Taking multivitamins may modestly reduce a person's chances of getting colorectal cancer, but not right away. There is a long interval between the start of taking multivitamins and when the apparent protective effect kicks in.
These new findings come from the Cancer Prevention Study II Nutrition Cohort, in which researchers examined the relationship between current and past use of multivitamins and the occurrence of colorectal cancer among more than 145,000 predominantly white, middle-aged or elderly adults.
At enrollment in 1992-1993, participants provided information on current use of multivitamins. All of the subjects had also provided information on multivitamin use some 10 years earlier in 1982, as part of another study. This allowed the investigators to examine the potential effects of past use of vitamins, without relying on what people recalled.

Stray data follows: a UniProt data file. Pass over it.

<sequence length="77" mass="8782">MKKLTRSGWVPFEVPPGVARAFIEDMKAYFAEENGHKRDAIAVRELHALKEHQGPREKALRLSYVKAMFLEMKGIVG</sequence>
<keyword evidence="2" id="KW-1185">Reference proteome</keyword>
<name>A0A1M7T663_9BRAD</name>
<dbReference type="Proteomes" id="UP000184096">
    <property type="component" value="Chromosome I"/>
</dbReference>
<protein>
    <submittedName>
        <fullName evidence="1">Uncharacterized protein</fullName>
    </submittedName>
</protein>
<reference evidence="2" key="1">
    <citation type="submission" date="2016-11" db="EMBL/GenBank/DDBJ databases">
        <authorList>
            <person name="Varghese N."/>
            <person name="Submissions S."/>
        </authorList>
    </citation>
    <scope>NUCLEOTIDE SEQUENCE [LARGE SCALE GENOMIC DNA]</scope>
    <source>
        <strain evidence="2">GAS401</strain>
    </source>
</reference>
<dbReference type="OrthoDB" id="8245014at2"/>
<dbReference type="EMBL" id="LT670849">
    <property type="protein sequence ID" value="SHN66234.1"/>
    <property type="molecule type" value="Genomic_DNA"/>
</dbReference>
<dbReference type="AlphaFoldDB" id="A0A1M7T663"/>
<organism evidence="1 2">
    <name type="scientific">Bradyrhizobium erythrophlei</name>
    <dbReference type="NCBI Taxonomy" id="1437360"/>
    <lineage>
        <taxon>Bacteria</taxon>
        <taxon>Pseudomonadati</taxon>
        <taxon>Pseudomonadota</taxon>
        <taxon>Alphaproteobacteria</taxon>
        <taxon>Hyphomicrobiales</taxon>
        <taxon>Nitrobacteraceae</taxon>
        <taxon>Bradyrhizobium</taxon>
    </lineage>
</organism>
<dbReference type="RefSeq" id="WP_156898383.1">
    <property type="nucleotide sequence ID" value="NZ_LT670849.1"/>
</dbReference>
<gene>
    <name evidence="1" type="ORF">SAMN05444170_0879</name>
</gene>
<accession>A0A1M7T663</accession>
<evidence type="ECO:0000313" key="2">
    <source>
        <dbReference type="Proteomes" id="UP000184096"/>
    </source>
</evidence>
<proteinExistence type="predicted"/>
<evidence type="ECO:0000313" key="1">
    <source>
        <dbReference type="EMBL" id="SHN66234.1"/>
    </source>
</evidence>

Roughly half of the group reported no multivitamin use, 8% said they took a multivitamin regularly (four or more times per week) only in the past, and 19% said they regularly took a multivitamin only recently.
Participants who were regular multivitamin users 10 years before the start of the study had an approximately 30% less risk of developing colorectal cancer. Those who had only recently begun to use multivitamins were not at reduced risk..
This study, together with results from previous studies, provides limited evidence that some component in multivitamins may modestly reduce risk of developing colorectal cancer. The exact component or components of multivitamins that may be protective remain unclear.
Previous studies have linked folic acid to a lower risk of colon cancer in women with a family history of the disease.
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